The great man has officially passed the 95 milestone on his long walk to heaven. And if there is such a thing as heaven, Nelson 'Madiba' Mandela will definitely be going there when he leaves the world. I think only the purest of white supremacist racists will dispute that, and even then, there may be some of those who won't.
Having never met the man, but having read up on the histories of my country during the Apartheid era, he is no saint, but he has become an icon of what presidents should be for their country. Sure, he was involved in some hanna-hanna back in the early days, but to my knowledge at least, he was always pro-peace. If you could get your point across without throwing rocks and causing blood to run, then that was the way he wanted to do it. And then he got chucked in chookie for 27 years.
I will always wonder how different the political state of my country would be if he had've been a younger man by the time he was freed. Even though his presidential run was during my primary schooling, looking back as an adult having read about him and listened to the older generations, I think he was a pretty good president, particularly being the first after the NP got given the boot. To have a decent first president after an independence seems quite rare to me, Africa-speaking. The main horrid example being our Northerly neighbour and his 20-something years of derailing his nation. Thank goodness we had Madiba. A man who worked for his country rather than expecting his country to work for him. A pity his successors never got that memo. They preach his name but they just use it as a screen to shield their self-serving arses. Ok, whoosah. Let me stop before I go into a disillusioned rant.
The point of this post is to pay homage to a man whom I think has been one of the best things, if not THE best, to happen to my wonderful South Africa in the last century. He has roads named after him and statues of him standing in many countries outside of his own. The world reveres him and that makes us proud. I think he deserves all the admiration and respect we all have for him. He earned it with action, not just words. He has given us 67 years of true service. I wish more of those had been with him as president. Now I wish everyone would leave him alone to live and die in peace. Doesn't he deserve that too?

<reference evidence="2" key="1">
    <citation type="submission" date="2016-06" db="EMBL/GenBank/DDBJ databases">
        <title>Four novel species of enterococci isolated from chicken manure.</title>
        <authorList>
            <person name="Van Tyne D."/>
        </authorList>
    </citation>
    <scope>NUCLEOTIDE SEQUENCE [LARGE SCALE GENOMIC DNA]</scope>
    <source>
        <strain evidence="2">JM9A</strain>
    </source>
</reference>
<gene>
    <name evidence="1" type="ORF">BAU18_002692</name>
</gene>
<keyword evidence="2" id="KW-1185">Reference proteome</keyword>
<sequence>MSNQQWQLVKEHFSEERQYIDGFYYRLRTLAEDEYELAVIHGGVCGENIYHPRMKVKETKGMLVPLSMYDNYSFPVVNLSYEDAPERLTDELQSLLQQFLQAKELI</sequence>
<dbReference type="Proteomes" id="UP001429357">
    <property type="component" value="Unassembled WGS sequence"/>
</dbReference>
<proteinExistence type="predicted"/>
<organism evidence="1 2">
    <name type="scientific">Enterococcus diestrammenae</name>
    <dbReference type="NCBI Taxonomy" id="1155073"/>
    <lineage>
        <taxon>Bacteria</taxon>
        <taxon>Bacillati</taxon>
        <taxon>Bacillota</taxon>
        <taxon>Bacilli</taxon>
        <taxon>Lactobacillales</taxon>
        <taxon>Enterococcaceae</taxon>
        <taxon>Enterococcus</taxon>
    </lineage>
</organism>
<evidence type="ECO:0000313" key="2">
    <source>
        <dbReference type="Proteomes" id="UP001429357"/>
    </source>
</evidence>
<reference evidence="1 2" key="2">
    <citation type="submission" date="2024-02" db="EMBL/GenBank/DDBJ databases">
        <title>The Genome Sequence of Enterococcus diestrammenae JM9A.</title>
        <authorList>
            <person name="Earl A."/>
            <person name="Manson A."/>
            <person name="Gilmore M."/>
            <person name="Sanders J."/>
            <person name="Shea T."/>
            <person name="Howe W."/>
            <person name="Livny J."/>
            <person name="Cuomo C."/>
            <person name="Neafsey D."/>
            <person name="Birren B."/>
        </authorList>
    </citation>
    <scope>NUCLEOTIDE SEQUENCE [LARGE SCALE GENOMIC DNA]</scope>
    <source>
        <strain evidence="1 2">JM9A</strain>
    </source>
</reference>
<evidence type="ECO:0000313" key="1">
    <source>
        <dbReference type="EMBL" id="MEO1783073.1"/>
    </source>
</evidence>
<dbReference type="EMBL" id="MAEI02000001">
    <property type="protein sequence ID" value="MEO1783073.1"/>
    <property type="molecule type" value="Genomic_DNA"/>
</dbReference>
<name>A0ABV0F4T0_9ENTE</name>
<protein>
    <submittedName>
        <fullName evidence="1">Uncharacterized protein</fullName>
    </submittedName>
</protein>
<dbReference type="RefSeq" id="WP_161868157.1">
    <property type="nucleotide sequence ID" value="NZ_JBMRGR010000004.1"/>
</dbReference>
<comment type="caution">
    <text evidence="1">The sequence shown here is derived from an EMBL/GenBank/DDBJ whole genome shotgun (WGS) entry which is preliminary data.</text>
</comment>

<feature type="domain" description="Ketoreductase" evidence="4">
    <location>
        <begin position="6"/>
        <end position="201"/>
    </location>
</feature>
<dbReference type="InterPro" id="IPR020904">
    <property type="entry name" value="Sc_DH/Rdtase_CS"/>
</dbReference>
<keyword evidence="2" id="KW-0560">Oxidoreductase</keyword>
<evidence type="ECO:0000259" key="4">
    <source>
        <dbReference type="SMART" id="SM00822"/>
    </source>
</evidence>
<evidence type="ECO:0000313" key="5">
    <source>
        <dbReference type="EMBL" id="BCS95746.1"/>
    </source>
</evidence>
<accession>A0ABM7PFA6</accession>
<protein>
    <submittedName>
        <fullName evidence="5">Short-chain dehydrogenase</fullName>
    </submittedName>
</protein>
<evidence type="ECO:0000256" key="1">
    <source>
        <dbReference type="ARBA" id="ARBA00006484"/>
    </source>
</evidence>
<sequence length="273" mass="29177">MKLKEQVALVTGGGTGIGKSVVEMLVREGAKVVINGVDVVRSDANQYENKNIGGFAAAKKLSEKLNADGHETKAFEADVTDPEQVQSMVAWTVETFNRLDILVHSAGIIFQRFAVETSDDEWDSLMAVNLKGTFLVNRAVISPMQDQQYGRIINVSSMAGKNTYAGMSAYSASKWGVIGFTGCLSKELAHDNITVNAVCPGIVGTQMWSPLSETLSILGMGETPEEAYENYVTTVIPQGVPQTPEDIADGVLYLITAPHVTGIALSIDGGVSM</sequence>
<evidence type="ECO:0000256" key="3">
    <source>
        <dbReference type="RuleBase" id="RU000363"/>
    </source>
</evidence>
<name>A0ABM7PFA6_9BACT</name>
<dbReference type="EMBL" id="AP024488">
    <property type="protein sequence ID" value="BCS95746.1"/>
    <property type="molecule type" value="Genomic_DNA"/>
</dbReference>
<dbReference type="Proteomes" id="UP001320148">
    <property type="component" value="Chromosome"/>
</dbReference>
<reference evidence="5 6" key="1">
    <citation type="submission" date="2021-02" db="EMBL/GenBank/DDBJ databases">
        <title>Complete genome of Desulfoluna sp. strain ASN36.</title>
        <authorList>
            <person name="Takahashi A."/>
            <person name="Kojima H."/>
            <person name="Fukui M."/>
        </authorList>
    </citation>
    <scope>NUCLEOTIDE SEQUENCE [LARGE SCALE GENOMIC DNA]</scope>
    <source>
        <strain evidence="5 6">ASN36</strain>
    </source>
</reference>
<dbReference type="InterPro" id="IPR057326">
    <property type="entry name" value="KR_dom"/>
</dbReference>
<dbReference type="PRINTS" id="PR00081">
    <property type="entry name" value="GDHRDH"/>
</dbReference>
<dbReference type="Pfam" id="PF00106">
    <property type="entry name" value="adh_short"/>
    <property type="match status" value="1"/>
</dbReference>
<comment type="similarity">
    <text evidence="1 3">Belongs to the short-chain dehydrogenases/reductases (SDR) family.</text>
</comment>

I understand that we as a people love him, and the idea of all that he stood for. But to say to him 'We are not ready to let you go', as I have heard many a time in the last month or so, well, that's just not cricket. At this stage in his game I don't think it should matter what we want. He has focused on us for enough of his life. Now it's time for him to have what he wants, and if that means he is ready to let go of his life of hardship and service, then I think we should let him do that with happy hearts that we were lucky enough to have him, and his last days will be peaceful and filled only with family and love, not with pleading, whining people. The idea of Nelson Mandela will not die when he does. That is his legacy to his country and to the world.
My birthday wish for him (for yesterday) is that he will be comfortable and happy, to have all pain and suffering removed so that he can live or die in peace. We love you Tata Madiba.